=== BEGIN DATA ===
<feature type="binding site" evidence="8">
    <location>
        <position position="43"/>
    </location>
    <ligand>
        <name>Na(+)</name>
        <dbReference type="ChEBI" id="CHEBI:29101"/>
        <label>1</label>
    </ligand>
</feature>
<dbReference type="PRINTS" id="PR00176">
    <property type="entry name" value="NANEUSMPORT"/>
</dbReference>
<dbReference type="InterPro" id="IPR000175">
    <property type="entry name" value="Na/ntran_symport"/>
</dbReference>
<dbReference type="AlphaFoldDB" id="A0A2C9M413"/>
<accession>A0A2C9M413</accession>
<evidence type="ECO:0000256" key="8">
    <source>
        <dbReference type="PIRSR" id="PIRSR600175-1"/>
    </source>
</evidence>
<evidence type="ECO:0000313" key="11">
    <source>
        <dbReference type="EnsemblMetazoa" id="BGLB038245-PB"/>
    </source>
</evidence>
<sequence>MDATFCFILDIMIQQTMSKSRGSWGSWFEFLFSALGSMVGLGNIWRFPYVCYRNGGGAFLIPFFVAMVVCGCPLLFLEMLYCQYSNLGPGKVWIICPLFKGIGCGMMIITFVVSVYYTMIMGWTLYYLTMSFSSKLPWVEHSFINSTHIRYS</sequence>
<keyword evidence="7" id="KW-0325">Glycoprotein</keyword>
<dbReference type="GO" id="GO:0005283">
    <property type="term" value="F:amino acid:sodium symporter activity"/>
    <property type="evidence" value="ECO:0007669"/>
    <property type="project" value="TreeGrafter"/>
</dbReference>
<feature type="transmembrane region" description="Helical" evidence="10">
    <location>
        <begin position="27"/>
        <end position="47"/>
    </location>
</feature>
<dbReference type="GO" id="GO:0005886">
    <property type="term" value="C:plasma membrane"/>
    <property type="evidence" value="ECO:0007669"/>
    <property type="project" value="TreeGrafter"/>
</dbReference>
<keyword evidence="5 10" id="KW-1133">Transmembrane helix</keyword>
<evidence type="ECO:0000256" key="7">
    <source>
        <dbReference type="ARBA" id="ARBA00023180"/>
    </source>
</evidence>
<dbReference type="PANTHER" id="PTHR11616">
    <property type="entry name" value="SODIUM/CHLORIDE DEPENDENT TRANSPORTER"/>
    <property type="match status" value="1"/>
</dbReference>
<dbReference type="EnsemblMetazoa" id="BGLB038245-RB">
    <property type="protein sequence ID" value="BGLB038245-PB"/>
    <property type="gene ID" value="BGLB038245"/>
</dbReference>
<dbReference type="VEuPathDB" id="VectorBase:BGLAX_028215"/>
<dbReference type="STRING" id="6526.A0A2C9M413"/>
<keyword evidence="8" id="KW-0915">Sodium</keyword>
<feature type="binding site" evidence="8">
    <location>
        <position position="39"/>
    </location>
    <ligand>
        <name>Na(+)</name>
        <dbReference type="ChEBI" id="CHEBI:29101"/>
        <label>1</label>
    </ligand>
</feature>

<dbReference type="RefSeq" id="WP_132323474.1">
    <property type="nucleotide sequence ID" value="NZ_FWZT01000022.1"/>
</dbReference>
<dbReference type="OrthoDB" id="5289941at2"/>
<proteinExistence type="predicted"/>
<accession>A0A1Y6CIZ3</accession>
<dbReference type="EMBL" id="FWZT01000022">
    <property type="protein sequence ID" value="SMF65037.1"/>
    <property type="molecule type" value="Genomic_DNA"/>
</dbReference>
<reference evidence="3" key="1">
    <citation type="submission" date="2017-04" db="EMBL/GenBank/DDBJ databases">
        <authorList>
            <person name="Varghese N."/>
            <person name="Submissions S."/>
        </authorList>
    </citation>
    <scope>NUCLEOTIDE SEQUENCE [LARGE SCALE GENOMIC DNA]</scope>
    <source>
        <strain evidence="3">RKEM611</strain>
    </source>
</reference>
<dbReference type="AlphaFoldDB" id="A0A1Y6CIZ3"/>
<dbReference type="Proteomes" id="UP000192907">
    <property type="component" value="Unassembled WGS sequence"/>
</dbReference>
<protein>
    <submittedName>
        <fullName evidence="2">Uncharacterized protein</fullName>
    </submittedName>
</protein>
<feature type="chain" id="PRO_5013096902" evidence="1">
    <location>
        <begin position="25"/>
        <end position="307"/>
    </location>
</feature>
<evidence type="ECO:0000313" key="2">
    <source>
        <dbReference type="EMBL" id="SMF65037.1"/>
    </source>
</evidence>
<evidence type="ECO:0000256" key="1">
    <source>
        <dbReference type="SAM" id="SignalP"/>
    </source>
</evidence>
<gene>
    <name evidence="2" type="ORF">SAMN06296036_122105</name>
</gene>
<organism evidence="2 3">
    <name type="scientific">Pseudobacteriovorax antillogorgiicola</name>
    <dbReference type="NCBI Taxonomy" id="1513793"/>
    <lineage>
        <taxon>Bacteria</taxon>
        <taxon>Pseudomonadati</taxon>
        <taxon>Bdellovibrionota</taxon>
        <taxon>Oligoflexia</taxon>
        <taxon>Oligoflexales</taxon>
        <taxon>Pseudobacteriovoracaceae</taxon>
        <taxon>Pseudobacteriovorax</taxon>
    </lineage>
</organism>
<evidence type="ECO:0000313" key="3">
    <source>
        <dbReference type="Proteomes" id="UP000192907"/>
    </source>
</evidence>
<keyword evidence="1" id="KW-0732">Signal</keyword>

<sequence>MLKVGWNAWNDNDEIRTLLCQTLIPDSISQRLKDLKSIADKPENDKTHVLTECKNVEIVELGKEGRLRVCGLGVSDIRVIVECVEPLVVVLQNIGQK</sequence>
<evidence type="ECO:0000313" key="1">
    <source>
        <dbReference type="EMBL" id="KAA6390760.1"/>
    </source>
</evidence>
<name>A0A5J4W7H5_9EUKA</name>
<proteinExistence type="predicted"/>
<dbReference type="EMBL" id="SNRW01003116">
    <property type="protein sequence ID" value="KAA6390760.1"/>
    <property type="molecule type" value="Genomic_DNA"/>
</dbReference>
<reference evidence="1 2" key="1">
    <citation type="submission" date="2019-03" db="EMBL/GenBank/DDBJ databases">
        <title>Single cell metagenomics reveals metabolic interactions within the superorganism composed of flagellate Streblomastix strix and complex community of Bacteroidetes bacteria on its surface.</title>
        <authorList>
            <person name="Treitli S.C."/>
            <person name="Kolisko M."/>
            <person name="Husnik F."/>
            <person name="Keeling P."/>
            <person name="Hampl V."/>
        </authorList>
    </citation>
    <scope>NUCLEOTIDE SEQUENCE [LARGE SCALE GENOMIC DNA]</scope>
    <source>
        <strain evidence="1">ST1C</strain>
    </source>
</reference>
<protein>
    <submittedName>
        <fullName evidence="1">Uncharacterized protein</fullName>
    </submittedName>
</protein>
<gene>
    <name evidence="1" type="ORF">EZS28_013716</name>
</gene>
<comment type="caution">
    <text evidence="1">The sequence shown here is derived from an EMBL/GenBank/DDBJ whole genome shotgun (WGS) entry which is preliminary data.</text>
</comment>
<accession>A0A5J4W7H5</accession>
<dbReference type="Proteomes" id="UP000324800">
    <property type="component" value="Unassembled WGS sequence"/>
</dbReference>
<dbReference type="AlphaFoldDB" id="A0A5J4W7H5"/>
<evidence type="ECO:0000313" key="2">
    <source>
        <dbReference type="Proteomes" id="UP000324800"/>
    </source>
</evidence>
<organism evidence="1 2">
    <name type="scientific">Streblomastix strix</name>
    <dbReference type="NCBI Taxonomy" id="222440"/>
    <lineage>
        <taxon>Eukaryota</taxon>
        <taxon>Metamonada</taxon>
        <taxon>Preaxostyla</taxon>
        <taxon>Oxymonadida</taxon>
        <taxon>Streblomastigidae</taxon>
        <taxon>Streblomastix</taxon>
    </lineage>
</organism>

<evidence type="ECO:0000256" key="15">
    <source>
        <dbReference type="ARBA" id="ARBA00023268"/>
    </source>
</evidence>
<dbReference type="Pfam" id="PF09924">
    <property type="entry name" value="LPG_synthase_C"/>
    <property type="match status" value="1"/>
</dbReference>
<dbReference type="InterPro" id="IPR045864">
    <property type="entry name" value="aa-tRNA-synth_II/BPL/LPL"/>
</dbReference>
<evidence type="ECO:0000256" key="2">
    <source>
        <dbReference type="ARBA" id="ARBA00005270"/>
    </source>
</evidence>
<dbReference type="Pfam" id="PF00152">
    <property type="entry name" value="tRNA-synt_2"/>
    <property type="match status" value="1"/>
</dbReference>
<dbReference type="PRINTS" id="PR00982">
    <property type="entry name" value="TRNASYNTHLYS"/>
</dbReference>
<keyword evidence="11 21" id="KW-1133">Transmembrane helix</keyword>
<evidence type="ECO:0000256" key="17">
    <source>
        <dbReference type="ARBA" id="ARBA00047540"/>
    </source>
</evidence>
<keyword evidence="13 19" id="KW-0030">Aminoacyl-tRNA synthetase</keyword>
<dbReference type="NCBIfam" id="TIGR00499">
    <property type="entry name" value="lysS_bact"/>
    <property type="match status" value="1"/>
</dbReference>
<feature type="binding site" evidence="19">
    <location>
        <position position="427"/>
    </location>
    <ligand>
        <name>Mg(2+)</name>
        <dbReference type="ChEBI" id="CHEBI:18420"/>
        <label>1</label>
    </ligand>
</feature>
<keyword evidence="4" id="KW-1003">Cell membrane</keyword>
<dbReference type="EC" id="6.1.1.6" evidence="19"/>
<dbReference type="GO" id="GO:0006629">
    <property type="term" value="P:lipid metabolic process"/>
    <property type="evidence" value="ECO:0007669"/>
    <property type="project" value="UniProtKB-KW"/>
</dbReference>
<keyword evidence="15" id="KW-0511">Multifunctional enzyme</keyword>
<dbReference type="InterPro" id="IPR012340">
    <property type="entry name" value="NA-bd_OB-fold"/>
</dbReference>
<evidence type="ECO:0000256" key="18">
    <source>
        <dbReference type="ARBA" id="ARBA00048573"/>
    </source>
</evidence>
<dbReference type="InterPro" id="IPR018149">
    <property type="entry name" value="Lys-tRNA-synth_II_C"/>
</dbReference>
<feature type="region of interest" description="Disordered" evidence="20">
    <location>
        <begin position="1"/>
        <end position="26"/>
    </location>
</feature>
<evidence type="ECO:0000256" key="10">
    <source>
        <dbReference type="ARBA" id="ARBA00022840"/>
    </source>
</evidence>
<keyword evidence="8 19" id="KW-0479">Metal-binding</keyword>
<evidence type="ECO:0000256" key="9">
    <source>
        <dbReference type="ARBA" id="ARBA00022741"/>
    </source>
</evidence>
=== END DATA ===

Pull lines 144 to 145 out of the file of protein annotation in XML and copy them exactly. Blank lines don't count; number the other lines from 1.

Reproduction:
<evidence type="ECO:0000313" key="1">
    <source>